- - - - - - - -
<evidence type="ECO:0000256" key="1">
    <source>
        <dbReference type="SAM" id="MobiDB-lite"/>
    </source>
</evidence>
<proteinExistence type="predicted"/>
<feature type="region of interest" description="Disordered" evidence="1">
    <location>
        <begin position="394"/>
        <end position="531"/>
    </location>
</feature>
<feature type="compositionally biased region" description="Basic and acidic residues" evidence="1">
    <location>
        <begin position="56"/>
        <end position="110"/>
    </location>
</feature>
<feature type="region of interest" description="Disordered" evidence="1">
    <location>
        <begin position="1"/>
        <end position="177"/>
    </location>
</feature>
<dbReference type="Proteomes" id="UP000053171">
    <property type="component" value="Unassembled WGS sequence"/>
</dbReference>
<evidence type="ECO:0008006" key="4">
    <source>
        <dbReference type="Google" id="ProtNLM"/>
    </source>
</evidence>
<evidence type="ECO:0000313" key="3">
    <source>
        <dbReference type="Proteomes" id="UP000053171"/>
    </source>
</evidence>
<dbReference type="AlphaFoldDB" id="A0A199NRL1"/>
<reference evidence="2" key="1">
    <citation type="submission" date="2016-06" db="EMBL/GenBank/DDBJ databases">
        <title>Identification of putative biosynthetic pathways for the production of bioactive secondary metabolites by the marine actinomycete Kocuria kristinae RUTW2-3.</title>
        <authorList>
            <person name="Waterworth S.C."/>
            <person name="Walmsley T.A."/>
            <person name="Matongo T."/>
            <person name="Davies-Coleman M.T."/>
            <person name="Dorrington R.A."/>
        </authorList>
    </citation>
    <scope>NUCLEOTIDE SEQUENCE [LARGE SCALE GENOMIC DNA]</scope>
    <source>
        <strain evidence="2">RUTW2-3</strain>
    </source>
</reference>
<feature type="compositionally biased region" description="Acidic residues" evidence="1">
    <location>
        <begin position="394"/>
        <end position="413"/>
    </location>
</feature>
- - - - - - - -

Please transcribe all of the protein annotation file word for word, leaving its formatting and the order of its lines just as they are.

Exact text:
<evidence type="ECO:0000256" key="1">
    <source>
        <dbReference type="SAM" id="MobiDB-lite"/>
    </source>
</evidence>
<proteinExistence type="predicted"/>
<feature type="region of interest" description="Disordered" evidence="1">
    <location>
        <begin position="394"/>
        <end position="531"/>
    </location>
</feature>
<feature type="compositionally biased region" description="Basic and acidic residues" evidence="1">
    <location>
        <begin position="56"/>
        <end position="110"/>
    </location>
</feature>
<feature type="region of interest" description="Disordered" evidence="1">
    <location>
        <begin position="1"/>
        <end position="177"/>
    </location>
</feature>
<dbReference type="Proteomes" id="UP000053171">
    <property type="component" value="Unassembled WGS sequence"/>
</dbReference>
<evidence type="ECO:0008006" key="4">
    <source>
        <dbReference type="Google" id="ProtNLM"/>
    </source>
</evidence>
<evidence type="ECO:0000313" key="3">
    <source>
        <dbReference type="Proteomes" id="UP000053171"/>
    </source>
</evidence>
<dbReference type="AlphaFoldDB" id="A0A199NRL1"/>
<reference evidence="2" key="1">
    <citation type="submission" date="2016-06" db="EMBL/GenBank/DDBJ databases">
        <title>Identification of putative biosynthetic pathways for the production of bioactive secondary metabolites by the marine actinomycete Kocuria kristinae RUTW2-3.</title>
        <authorList>
            <person name="Waterworth S.C."/>
            <person name="Walmsley T.A."/>
            <person name="Matongo T."/>
            <person name="Davies-Coleman M.T."/>
            <person name="Dorrington R.A."/>
        </authorList>
    </citation>
    <scope>NUCLEOTIDE SEQUENCE [LARGE SCALE GENOMIC DNA]</scope>
    <source>
        <strain evidence="2">RUTW2-3</strain>
    </source>
</reference>
<feature type="compositionally biased region" description="Acidic residues" evidence="1">
    <location>
        <begin position="394"/>
        <end position="413"/>
    </location>
</feature>